Waste to Energy

Urban India produces 55 million tones of municipal solid waste and 38 billion litres of sewage annually. Further, large amounts of waste are produced by industries.

Waste generation in India is growing at a very fast pace and is expected to rise rapidly in the future. This has mainly been due to industrialization, increase in living standards and urbanization. This waste needs to be contained.  The most profitable and feasible option is conversion of this waste to energy. Advancement in conversion technologies has made it easier to undergo this process thereby minimizing waste and utilizing its energy potential.

Waste to Energy India Scenario

According to the ministry of new and renewable energy (MNRE) 2010-11 annual report, there exists a potential of 3600 MW from urban and industrial waste. MNRE is actively promoting the generation of energy from waste by providing incentives and subsidies. Estimates from the Indian renewable energy development agency (IREDA) indicates that only 2% of waste-to-energy potential is being realized. MNRE targets 64 MW of Urban waste-to-energy plants and 780 MW of industrial waste-to-energy plants in the period 2011-2017.

Waste to Energy feedstocks

Feedstock for waste-to-energy can be broadly classified in the following categories:

  • Municipal solid waste (MSW)
  • Agricultural waste
    • Crop silage
    • Animal manure
  • Industrial waste
  • Gases from landfill
  • Construction and demolition debris

Waste to Energy Technologies

Waste-to-energy technologies convert waste material into forms of fuel that can be used to supply energy. Waste is treated and processed into various usable forms such as solid fuel, waste derived gas and heat/steam. Advanced waste-to-energy technologies can be used to produce biogas, syngas, liquid biofuels or pure hydrogen which can then be converted into electricity.

The primary categories of technology used for waste-to-energy conversion are as follows:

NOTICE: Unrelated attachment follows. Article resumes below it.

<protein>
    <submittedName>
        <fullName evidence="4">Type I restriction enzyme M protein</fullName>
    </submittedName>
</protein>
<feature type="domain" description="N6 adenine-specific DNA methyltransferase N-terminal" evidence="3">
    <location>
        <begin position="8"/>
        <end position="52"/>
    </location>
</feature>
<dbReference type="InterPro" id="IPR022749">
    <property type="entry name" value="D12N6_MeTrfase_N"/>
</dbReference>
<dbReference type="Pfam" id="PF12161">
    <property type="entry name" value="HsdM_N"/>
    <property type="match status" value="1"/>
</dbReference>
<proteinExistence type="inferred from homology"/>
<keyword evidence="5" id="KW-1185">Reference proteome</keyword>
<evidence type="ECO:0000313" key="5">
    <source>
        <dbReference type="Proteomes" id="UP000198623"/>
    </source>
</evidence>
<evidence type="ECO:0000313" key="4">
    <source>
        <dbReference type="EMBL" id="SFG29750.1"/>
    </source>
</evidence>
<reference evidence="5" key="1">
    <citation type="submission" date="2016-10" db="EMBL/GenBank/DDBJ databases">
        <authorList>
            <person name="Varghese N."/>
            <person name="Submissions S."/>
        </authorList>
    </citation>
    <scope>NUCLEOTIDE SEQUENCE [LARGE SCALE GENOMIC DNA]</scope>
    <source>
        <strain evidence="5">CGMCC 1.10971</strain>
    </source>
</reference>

• Physical Methods: Physical waste-to-energy technologies process waste mechanically to produce more suitable forms for use as fuel. These include producing:
    • refuse-derived fuel (RDF) or
    • solid recovered fuel (SRF)
  • Thermal Methods:  Thermal waste-to-energy technologies use heat or combustion to treat wastes.  Methods include the following:
    • Combustion
    • Pyrolysis
    • Thermal gasification
    • Plasma-arc gasification
  • Biological Methods: Biological waste-to-energy technologies use microbes or other organisms to produce fuels from waste. These include the following:
    • Fermentation
    • Methane capture/landfill gas/Anaerobic digestion

Waste to Energy Drivers

Most of the waste generated finds its way into land and water bodies causing severe pollution. The adverse effects of these can be mitigated by applying waste-to-energy technologies thereby reducing waste, generating energy and reducing environmental pollution. The key strategic drivers for waste-to-energy are:

  • Reduction in waste going to landfill
  • Reduction in pollution and greenhouse gas emissions
  • Reduced fossil fuel dependence
  • Eligibility for carbon credits and incentives

Waste to Energy Challenges

  • Lack of technological versatility
  • Waste gas cleanup technologies
  • Low conversion efficiencies
  • High capital costs
  • Complex regulatory hurdles

Various developments have been made in the recent years to overcome these challenges. Further advancements in waste-to energy technologies have also helped overcome the technological challenges to a great extent. We will discuss the challenges and its mitigation in detail in our future articles.


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